That’s the advice Netflix chief content officer Ted Sarandos offered Thursday at the Nomura Global Media & Telecom Summit, who faulted The New York Times in particular for rushing to judgement quite literally after 15 episodes of the series were released midnight Monday. Some of the bad reviews were cited as a reason for Netflix stock taking a 6% drop in early Tuesday trading.
The New York Times reviewer Mike Hale knocked “Arrested Development” as “‘Rashomon on steroids,” going as far in his review’s opening line to write, “Chalk one up for the Internet: It has killed ‘Arrested Development.'”
Sarandos played down the impact of the review. “It got a bad review in The New York Times,” he said. “It’s not a Broadway show, it’s not going to close tomorrow because it got a bad review.”
Sarandos suggested the narrative complexity of the new season was so radically different than what the series achieved in previous season that only by viewing the entire 15 episodes could a critic get a true appreciation. He went so far as to compare the new season to the Zapruder film in the way that repeated viewings would reward the viewer by allowing them to notice things that weren’t apparent in the first viewing.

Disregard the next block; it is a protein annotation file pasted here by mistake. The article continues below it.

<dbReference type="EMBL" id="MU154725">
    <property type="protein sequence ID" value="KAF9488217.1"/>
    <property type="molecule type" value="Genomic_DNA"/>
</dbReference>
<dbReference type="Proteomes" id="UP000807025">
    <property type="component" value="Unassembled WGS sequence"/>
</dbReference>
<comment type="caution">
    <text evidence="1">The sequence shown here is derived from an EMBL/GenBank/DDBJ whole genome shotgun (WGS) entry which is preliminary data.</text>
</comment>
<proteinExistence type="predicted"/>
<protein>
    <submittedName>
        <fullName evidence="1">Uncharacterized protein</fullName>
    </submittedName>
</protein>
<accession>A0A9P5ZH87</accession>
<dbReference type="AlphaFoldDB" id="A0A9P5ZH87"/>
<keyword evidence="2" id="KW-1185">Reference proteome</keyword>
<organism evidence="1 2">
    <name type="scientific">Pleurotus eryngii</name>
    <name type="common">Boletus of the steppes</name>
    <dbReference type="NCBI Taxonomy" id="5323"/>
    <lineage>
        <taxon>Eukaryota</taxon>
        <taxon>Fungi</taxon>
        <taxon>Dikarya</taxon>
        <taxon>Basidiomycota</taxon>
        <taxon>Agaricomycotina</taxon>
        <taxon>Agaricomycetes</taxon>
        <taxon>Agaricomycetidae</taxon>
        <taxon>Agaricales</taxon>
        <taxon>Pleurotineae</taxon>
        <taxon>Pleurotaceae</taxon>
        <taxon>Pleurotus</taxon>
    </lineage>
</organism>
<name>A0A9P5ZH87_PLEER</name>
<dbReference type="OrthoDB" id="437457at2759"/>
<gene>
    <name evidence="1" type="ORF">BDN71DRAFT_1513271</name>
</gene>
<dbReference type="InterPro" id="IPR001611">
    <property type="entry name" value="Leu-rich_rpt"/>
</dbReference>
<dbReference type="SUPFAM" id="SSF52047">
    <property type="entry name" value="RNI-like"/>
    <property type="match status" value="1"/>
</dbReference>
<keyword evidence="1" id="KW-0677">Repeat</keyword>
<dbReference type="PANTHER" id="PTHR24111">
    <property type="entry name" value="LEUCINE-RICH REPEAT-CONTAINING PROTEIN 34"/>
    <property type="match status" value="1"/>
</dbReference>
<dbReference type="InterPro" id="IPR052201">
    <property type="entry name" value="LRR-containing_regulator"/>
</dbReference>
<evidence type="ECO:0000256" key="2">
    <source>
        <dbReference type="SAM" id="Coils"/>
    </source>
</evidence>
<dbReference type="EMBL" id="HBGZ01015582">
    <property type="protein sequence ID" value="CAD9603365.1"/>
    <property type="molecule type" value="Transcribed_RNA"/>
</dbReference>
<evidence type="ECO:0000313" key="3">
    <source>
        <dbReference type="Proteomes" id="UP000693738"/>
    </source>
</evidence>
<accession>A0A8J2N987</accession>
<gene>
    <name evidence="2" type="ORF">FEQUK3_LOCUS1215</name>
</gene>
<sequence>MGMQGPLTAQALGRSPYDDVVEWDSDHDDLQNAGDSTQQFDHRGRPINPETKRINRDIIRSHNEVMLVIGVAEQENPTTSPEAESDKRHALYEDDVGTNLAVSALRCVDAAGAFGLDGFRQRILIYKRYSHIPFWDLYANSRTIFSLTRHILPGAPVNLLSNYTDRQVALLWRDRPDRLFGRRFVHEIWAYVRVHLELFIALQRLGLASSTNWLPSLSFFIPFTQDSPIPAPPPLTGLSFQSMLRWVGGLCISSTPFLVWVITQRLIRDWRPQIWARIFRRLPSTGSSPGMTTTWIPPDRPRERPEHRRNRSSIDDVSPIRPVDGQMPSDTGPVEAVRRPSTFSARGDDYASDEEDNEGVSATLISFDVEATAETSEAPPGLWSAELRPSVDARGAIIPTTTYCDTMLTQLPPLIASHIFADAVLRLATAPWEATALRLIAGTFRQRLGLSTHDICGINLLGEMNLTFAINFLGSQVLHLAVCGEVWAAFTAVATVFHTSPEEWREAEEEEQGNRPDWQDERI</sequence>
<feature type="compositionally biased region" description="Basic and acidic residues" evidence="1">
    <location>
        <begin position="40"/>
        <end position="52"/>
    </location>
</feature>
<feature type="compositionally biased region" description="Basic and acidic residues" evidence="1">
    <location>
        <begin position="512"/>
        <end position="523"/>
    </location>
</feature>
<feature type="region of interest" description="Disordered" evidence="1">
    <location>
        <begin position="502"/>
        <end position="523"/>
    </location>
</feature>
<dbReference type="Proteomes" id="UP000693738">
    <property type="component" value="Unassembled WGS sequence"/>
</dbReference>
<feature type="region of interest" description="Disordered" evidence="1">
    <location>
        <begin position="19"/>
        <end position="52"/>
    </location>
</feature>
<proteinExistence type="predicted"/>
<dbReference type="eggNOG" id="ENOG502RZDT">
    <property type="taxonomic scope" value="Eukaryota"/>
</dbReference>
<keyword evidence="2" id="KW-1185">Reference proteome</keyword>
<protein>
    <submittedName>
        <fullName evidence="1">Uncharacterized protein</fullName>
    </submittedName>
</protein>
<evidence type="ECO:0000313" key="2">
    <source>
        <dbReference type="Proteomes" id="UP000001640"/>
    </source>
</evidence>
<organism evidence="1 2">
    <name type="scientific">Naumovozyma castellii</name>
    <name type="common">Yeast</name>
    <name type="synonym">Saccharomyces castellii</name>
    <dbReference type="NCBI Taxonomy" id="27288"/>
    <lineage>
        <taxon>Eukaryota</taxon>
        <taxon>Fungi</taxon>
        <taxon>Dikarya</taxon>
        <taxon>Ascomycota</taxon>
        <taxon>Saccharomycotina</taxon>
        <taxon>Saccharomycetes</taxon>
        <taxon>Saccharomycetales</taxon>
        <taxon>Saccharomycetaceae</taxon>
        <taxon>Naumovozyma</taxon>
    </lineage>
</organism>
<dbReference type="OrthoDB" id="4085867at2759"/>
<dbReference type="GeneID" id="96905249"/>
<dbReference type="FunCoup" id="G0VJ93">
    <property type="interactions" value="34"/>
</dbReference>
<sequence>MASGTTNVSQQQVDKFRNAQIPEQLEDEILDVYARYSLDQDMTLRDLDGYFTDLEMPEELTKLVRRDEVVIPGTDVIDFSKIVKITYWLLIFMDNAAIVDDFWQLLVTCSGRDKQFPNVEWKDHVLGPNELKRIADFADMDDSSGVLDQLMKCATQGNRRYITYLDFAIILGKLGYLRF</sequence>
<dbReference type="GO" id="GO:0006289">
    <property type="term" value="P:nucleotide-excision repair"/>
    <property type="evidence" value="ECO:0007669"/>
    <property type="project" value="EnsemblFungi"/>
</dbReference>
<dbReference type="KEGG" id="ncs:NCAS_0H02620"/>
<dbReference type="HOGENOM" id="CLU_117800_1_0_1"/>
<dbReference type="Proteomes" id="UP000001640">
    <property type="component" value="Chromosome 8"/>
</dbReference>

“If you’re a critic in New York and you set your alarm for 3 o’clock in the morning, and you wake up and watch a half-hour of television and write a review, which is like the equivalent of writing a review of the first 10 minutes of a movie, you’re probably not going to have a great experience,” said Sarandos. “And by the way, no one in the world had that experience. Everyone watched a couple of episodes, went to bed, woke up the next day and watched more.”
Sarandos noted that the reviews got better over time, though Netflix hadn’t sought out to please critics, anyway; the fans were the true target and their rapturous acclaim of the series on Netflix.com and social media were validation enough.
Consistent with Netflix policy, Sarandos didn’t offer much in the way of specifics regarding to the ratings performance of the series, but he did add, “We had extremely high expectations for viewing both in the first couple of days and over the life of the show. It met our expectations and we’re thrilled. Thrilled with both customer engagement and critical response.”